While the goal of feedback is to provide students with actionable steps in meeting the learning goal, it is important to acknowledge the positive aspects or actions of the student’s work. It is a delicate balance to give students clear steps to achieve the intended learning goal while simultaneously building their self-efficacy. The ultimate goal is for students to show proficiency in the learning while building their own strategies for addressing opportunities in their own work.

On-going Feedback Cycle

Teacher feedback and student response should be viewed as a continuum where students are active participants in the feedback cycle. Building the student-teacher relationship is of utmost importance. Beginning with praise sets a tone for the student; it reinforces the teacher’s belief in the student’s ability to reach the learning goal. Feedback is beneficial to the user if the user understands the feedback the teacher gives. Any feedback should be centered around the questions of:

  • “Where am I at?”
  • “Where am I going?”
  • “Where will I go next?”

Possible Teacher Action(s)

  • Screencasts
  • Audio comments
  • Typed comments
  • Handwritten comments
  • Peer-led comments
  • Video conferencing
  • Phone calls
  • Providing various models of student work
  • Use of emojis or digital stickers

Possible Student Response(s)

  • Reviewing Typed comments
  • One-on-one video conference with teacher
  • Peer feedback (video conference, Flipgrid, Padlet, Typed comments in Google Docs, Audio Comments)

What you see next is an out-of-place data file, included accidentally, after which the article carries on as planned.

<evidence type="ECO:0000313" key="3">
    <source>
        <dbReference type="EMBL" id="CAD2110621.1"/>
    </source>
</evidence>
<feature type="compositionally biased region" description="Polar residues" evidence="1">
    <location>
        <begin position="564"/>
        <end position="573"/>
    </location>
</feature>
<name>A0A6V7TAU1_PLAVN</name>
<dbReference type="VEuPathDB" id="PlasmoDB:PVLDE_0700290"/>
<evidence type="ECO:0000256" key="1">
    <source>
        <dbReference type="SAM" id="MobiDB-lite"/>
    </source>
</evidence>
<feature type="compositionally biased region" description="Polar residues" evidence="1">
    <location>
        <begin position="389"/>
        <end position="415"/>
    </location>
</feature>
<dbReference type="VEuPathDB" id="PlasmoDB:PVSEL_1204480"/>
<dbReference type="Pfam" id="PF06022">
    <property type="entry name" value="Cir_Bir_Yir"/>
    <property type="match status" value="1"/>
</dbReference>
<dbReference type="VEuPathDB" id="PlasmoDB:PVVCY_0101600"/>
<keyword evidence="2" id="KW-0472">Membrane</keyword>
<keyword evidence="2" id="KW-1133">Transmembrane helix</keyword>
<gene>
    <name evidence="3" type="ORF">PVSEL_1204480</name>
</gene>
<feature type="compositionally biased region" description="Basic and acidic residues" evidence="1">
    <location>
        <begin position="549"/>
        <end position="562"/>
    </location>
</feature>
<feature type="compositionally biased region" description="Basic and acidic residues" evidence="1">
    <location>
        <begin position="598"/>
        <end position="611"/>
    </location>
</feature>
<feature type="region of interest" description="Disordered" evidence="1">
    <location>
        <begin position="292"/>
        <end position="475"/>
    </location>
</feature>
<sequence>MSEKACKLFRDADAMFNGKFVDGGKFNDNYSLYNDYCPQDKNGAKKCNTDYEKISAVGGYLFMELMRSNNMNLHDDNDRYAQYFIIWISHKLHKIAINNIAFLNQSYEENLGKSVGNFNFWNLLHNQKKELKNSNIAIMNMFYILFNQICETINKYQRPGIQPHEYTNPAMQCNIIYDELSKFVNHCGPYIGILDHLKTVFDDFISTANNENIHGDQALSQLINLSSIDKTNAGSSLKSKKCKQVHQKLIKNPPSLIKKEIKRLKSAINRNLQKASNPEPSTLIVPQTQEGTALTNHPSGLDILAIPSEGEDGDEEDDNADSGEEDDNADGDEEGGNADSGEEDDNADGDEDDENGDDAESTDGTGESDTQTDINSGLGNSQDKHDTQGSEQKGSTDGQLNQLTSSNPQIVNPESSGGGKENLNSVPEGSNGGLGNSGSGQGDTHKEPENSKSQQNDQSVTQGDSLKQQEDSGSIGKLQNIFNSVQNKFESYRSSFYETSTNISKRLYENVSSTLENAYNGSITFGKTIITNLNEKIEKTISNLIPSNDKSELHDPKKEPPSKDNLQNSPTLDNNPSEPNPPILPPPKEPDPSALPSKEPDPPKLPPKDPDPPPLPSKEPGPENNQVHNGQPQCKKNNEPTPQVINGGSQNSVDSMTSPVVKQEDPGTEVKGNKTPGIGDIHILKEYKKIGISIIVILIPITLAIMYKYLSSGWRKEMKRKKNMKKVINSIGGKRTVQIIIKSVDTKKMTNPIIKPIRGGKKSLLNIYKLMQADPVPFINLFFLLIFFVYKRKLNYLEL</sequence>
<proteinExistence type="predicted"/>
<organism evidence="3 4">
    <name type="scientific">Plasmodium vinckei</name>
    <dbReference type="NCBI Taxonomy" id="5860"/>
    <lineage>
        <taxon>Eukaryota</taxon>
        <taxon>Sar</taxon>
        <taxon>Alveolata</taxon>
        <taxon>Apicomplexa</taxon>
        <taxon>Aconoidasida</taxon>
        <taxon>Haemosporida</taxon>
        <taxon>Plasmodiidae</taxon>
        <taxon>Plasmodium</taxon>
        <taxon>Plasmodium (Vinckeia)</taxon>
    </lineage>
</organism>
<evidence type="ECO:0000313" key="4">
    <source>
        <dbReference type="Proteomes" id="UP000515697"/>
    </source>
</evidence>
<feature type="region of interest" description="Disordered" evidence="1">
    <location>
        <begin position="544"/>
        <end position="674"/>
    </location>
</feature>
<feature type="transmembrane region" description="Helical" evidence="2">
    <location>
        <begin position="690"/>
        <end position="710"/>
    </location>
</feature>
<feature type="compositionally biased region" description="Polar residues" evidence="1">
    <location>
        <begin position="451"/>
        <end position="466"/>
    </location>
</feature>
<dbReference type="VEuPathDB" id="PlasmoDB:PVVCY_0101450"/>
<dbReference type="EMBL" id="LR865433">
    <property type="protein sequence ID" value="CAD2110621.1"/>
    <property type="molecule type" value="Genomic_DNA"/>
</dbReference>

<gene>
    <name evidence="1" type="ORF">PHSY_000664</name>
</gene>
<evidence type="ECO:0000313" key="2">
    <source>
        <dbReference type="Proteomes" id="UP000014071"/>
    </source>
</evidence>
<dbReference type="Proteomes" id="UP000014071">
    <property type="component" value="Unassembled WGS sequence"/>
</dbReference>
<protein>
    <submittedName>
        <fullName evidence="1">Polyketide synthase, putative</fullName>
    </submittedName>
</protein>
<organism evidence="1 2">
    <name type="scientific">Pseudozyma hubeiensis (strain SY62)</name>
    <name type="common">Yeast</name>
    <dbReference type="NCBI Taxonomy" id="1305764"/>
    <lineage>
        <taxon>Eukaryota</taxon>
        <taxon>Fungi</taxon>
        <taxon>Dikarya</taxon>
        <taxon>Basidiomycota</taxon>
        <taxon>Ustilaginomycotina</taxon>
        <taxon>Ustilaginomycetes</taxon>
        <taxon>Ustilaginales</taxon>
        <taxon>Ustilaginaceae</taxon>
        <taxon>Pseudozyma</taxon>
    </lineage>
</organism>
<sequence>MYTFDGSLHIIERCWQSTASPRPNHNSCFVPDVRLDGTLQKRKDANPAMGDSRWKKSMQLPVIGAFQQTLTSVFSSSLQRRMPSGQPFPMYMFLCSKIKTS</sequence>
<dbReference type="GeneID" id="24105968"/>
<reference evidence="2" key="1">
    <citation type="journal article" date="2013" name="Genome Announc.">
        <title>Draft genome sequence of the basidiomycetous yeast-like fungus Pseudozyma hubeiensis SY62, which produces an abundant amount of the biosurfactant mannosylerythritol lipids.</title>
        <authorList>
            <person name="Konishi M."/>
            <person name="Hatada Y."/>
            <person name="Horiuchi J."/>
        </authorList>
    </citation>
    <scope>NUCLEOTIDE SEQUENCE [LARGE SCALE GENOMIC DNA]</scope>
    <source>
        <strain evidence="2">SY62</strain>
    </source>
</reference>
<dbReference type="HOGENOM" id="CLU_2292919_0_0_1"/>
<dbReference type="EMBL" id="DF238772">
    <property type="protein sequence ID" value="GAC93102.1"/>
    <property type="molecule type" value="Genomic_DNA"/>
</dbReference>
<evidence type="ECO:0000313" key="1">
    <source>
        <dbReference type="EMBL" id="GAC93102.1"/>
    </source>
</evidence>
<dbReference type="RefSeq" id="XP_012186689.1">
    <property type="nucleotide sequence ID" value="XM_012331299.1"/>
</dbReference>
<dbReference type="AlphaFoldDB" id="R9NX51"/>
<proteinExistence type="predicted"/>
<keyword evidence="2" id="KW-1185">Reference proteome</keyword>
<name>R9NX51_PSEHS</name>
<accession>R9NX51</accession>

• Self-reflection
  • Self-assessment – Where am I at? Where am I going? What actions will I take to get to my goal?

Student Action(s)

  • Create revision plan
  • Make adjustments based on peer or teacher feedback
  • Student ownership: determining which pieces of feedback will lead to intended learning outcomes.

Timely, Actionable Feedback

Since feedback is meant to be acted upon, it is essential to give students enough time to read/listen to/watch teachers’ comments and enact the steps necessary to improve their work. Students need time to use the feedback in order to correct their work. For example, using catch-all phrases like “Good job!” or providing a summative grade/score will prevent students from taking actions based upon the feedback. Instead, research suggests being specific when providing feedback to students. Suggestions for specific and actionable comments are listed below:

  • I appreciate your choice in____________________ because_________________.
  • When you said/wrote “___________,” it strengthened your argument/thinking because____________.
  • This is a great start; however, by________in the future, your writing/speaking _______.
  • I noticed you_______and this would look/sound more polished if you were to ________because _________.
  • I really like what you did here, and I think you are on the right track. Might you consider adding/changing/omitting _____________?

The suggestions on this page are based on the research of John Hattie, Helen Timperley, Grant Wiggins, Ruth Butler, and Frank Pajares.